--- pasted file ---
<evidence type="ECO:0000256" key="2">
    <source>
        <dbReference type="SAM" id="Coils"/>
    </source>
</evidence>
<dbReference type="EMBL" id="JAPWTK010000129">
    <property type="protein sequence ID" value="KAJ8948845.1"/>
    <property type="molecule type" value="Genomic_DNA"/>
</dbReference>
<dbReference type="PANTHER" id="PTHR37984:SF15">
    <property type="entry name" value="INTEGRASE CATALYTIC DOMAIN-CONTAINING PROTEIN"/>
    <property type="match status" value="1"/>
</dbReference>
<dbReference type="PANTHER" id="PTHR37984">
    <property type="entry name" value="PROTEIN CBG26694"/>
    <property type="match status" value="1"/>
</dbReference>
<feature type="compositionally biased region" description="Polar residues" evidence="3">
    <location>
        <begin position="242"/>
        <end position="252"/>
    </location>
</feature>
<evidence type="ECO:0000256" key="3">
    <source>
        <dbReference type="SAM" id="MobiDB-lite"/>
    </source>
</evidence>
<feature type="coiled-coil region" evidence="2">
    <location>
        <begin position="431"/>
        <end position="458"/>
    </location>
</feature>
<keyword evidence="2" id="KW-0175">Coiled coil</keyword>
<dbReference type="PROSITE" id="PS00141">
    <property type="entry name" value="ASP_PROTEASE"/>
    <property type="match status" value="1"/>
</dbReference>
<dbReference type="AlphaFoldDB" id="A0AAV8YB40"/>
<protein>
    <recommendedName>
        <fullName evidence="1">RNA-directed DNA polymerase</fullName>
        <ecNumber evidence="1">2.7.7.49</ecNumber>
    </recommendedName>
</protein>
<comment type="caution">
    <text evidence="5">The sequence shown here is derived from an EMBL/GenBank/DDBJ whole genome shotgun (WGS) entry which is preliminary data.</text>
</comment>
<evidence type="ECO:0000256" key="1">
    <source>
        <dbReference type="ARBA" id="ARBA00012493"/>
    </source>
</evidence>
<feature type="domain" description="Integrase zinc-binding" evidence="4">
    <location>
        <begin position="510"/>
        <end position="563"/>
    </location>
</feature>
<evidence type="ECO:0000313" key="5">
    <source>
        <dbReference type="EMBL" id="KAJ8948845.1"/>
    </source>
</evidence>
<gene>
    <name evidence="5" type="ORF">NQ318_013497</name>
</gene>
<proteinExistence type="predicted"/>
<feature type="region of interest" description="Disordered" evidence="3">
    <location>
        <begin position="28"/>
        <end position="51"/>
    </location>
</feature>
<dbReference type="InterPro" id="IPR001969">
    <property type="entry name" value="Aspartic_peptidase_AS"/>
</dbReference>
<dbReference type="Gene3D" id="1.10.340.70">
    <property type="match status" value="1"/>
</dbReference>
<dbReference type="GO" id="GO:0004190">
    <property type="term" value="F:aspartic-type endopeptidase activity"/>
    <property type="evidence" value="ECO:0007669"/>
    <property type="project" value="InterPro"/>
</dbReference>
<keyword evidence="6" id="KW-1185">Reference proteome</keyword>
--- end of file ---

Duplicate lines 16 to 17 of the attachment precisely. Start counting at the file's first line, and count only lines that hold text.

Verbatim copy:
    <property type="match status" value="1"/>
</dbReference>